A still from the E3 2012 trailer for The Last Of Us.
Image: Sony

Like a lot of people who play video games, I have spent decades aiming at digital heads. I have also spent a considerable amount of time during those years feeling uncomfortable about it. “Headshots” as a concept are, as Kotaku’s Stephen Totilo wrote in a 2010 report, ghoulish to the outsider, and essential to the gamer.

Over the past couple days, I started watching YouTuber Jacob Geller’s video essays on games. “Rationalizing Brutality: The Cultural Legacy of the Headshot” is a good example of why I find them compelling. Geller constructs well-researched videos exploring a topic contextually, pulling not just from video games but across media, history, and current events.

Content Warning: the video references and depicts graphic violence from both games and historical footage.

“Rationalizing Brutality” is an even-keeled examination of the very idea of headshots, one that traces humankind’s understanding of the location of the “self.” In both medical science and popular culture, the “self” was thought to lie in the heart, but eventually our conception of where “we” are in our bodies drifted upward to the brain. Geller, citing numerous games and scholarly papers like Amanda Phillips’ “Shooting to Kill: Headshots, Twitch Reflexes, and the Mechropolitics of Video Games” ruminates on the much-discussed role of the headshot in game design, as well as the way it has slowly become the primary depiction of death by gunshot in popular culture.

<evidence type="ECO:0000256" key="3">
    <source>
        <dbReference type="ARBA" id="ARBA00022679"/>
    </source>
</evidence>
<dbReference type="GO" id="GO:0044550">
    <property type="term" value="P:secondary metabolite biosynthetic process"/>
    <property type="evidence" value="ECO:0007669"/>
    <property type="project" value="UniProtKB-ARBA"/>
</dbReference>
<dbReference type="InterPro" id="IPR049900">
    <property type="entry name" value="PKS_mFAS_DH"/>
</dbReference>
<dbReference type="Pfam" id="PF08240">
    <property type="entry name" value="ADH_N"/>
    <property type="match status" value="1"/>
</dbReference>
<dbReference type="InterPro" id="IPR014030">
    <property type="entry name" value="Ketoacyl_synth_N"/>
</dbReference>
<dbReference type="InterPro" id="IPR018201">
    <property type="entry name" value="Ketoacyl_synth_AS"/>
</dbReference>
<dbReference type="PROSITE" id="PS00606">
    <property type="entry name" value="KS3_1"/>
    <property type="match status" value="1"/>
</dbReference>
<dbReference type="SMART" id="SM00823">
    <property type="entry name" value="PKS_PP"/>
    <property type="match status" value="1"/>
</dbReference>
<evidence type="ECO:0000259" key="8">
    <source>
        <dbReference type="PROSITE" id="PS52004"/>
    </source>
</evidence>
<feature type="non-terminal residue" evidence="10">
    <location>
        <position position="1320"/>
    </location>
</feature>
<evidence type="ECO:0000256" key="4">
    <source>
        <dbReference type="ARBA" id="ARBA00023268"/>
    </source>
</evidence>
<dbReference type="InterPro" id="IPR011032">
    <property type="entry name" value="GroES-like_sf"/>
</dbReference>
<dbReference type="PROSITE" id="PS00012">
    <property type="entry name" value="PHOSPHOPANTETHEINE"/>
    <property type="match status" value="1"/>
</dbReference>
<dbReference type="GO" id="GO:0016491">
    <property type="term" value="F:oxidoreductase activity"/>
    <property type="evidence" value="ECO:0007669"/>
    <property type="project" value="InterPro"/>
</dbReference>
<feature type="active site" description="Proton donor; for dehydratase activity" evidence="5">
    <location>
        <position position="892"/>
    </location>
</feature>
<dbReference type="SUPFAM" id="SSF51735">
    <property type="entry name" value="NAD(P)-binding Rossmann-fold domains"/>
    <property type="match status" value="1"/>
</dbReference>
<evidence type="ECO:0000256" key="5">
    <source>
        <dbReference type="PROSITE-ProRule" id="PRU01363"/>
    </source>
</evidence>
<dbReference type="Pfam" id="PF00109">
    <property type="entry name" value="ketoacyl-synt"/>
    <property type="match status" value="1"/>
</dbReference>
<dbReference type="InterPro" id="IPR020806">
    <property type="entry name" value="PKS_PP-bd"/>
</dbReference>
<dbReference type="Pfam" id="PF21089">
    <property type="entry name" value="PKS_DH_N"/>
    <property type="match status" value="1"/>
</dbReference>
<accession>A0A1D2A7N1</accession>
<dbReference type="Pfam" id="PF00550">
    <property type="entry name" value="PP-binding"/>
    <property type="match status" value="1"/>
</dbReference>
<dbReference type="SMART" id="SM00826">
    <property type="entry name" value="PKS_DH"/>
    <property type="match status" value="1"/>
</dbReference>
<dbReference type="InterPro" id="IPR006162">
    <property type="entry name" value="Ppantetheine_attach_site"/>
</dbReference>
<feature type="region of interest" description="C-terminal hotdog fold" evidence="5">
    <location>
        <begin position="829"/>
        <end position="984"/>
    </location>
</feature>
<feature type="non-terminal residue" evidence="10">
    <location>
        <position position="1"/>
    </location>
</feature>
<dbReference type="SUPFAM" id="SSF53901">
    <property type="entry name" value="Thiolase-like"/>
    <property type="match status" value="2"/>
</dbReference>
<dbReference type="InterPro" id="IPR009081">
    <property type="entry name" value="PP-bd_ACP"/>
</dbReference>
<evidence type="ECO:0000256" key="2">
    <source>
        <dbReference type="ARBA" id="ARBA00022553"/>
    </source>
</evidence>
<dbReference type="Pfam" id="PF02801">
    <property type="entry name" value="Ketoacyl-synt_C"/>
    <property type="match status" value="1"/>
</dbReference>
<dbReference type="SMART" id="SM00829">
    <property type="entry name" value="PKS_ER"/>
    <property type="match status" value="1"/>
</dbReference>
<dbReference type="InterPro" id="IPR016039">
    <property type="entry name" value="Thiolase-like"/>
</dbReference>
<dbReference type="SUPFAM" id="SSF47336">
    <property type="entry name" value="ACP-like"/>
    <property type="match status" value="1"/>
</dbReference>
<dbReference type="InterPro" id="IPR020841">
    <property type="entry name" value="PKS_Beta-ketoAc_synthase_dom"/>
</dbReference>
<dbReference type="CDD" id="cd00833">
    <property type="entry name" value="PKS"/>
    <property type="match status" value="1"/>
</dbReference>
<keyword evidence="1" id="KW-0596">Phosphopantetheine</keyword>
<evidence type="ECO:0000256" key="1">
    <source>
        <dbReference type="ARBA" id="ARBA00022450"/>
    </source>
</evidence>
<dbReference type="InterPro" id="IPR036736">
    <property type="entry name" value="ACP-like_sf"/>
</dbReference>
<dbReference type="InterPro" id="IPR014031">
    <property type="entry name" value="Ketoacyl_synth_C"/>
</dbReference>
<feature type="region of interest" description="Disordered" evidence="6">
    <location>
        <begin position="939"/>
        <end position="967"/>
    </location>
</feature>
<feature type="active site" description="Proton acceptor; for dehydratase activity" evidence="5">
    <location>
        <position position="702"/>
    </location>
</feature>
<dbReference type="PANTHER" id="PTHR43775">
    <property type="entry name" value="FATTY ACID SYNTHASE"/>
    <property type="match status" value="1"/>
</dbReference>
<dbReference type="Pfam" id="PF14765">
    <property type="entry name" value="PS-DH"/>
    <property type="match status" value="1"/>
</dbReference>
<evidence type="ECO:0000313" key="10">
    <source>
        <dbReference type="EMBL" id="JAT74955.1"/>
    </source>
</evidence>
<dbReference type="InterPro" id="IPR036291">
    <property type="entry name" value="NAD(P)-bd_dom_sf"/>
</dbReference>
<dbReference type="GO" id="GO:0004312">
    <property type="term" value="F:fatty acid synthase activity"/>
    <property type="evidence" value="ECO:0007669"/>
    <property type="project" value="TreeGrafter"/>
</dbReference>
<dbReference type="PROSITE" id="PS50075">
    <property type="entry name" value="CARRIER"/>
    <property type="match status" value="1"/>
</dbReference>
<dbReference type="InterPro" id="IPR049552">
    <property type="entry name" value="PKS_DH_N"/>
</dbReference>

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What makes Geller’s video good isn’t that it’s arguing for or against gun violence in games, but rather what it might mean to have a large body of popular entertainment shift in a direction that specifically valorizes the headshot.

Committing acts of digital violence does not lead to a desire to commit real violence, but art does influence understanding. And if our current understanding of the self is something rooted in the brain, what does it mean to have all this media where the destruction of a head, and therefore arguably the self, is the primary thrill? And what should we make of it, when, say, we read the news and see that a police officer has shot someone in the head, a target that no soldier or law enforcement officer is trained to hit, with extreme exception?

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These are difficult, powerful questions, and as Geller’s video shows, questions that games can also help us parse.